by jessie

How to Use Description to Show Character Development

This is a follow-up to my post How to Make Your Descriptions Less Boring. In that post, I talked about the difference between static descriptions and dynamic descriptions and argued that as long as you’re using dynamic descriptions, readers will be much more engaged and you can throw out the old “don’t use description because it’s boring” advice.

To recap:

Static descriptions don’t move or get interacted with. They exist almost like a painted backdrop to a play or the background on an old cartoon.

Example: The grass was green.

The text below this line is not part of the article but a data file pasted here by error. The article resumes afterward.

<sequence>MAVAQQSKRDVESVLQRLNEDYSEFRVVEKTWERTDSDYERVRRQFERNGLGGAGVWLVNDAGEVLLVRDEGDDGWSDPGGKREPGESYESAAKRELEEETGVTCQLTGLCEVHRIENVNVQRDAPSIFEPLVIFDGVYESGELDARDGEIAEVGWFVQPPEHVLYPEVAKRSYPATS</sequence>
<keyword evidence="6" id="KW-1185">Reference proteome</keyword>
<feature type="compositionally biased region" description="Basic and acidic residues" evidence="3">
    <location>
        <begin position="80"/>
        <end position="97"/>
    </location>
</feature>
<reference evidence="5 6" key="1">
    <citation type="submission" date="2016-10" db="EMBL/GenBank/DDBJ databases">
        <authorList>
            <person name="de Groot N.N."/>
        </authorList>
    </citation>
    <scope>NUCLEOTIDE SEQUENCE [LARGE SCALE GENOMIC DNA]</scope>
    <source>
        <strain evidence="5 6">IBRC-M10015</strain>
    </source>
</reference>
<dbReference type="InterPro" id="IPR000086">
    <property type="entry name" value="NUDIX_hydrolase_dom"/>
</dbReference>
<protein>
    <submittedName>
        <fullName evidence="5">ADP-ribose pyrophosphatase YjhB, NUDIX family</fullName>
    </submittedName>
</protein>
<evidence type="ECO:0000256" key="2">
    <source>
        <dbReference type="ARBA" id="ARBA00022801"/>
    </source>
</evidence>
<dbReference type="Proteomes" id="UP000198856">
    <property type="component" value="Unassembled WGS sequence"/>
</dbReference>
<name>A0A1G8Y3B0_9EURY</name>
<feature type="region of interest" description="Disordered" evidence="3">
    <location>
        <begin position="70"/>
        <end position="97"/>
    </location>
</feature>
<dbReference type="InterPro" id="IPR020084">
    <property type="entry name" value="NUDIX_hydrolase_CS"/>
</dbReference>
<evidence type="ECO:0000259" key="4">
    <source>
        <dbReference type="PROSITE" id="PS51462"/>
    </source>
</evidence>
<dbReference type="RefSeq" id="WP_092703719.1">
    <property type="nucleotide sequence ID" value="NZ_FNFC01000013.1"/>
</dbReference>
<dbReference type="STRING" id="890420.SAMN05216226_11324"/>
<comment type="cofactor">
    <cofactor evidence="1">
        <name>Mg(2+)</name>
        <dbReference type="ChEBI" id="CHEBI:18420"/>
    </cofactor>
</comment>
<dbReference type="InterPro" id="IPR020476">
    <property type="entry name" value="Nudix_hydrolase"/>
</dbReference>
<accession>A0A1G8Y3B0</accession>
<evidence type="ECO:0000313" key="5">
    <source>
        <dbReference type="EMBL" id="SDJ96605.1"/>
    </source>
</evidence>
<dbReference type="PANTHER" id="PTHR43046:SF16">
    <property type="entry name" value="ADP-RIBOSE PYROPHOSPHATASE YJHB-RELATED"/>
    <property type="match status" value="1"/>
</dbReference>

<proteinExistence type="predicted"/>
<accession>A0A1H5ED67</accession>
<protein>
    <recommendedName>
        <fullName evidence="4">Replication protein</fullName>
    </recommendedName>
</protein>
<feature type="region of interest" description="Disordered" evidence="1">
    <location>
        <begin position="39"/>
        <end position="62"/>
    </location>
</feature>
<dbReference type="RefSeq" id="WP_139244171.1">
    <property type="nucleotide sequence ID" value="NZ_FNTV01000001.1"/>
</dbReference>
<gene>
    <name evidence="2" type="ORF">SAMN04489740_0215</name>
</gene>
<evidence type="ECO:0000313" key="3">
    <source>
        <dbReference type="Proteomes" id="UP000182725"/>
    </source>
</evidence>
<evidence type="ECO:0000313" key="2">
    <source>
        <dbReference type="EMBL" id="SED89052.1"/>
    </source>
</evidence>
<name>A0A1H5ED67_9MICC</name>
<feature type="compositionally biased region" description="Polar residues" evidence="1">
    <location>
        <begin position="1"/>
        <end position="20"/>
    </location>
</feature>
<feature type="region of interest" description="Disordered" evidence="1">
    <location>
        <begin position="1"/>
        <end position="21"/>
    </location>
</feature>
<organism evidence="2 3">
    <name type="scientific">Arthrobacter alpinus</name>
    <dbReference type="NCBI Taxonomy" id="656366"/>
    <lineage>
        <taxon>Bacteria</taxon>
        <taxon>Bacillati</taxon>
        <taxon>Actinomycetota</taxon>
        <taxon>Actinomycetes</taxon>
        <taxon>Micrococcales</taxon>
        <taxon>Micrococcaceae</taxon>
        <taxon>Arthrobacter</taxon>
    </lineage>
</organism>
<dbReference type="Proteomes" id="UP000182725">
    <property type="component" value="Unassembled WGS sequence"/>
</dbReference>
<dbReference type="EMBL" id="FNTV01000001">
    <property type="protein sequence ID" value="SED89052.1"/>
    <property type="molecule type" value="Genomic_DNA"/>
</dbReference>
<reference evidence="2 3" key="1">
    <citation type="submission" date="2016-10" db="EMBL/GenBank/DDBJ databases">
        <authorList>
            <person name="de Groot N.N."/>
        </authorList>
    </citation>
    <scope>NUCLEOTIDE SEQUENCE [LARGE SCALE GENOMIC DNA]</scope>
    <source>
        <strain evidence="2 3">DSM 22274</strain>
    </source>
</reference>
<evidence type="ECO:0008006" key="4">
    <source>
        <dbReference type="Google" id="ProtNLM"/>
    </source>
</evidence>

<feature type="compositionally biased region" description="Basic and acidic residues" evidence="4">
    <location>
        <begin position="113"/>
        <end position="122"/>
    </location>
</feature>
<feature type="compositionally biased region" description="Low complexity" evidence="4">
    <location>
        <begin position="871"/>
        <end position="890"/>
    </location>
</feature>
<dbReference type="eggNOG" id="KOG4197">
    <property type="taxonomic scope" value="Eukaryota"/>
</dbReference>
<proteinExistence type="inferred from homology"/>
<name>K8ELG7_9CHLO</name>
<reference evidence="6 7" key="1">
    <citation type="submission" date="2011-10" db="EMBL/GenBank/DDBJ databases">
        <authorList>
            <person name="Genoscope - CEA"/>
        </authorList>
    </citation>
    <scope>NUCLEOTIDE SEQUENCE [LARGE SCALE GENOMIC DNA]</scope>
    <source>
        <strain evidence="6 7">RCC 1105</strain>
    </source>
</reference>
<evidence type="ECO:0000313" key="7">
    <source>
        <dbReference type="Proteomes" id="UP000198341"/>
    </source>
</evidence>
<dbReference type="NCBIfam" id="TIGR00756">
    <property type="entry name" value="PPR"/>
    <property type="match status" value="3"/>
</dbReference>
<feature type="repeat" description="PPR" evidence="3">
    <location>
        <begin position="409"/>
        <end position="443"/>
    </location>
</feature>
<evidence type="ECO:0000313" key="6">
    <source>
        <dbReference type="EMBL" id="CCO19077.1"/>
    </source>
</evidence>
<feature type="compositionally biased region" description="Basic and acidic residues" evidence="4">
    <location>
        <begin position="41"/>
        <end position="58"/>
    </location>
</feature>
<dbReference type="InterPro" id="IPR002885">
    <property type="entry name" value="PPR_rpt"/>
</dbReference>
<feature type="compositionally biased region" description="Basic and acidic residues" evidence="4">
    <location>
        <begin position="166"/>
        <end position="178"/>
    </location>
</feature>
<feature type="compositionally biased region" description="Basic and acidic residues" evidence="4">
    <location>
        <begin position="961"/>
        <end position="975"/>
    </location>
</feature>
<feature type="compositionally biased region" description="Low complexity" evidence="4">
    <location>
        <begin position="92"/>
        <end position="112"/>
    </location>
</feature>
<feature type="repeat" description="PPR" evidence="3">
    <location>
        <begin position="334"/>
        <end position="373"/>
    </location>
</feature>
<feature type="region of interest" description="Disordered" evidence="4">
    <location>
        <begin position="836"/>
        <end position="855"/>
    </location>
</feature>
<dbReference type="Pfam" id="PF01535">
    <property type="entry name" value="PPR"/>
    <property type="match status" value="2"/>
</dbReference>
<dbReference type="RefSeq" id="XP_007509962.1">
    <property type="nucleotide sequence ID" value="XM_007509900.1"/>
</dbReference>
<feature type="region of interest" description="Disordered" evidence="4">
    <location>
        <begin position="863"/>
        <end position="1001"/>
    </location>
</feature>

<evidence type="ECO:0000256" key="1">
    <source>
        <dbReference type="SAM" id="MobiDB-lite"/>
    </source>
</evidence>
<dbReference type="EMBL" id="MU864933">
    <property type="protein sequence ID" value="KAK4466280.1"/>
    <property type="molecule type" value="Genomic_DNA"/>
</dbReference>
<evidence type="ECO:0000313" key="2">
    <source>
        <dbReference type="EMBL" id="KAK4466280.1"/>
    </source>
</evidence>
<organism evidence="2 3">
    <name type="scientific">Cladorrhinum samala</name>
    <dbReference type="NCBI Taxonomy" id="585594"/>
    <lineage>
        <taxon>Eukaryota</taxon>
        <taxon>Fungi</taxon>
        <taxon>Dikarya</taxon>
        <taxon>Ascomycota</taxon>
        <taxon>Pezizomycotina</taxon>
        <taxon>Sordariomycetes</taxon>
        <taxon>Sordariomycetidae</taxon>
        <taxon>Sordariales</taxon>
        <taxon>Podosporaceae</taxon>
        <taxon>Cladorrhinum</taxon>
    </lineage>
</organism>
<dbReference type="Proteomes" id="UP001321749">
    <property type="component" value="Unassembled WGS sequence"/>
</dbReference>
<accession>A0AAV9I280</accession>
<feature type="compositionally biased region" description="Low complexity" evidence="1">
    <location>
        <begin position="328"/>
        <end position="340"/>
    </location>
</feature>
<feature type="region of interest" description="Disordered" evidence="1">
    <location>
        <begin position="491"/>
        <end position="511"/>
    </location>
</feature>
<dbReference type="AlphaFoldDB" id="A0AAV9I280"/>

Dynamic descriptions, on the other hand, take on the voice and perceptions of your point-of-view character, and are interactive. They combine description, action, perception, and character development.

Example: The grass outside the house was so green James couldn’t believe it – it almost looked fake. After looking around to make sure no one was watching, he squatted down and ran his hands through it.

If you’re new to description, trying to use more dynamic description is a great starting point…

…but there’s so much more you can do with description once you understand how to work with it!

Keep reading


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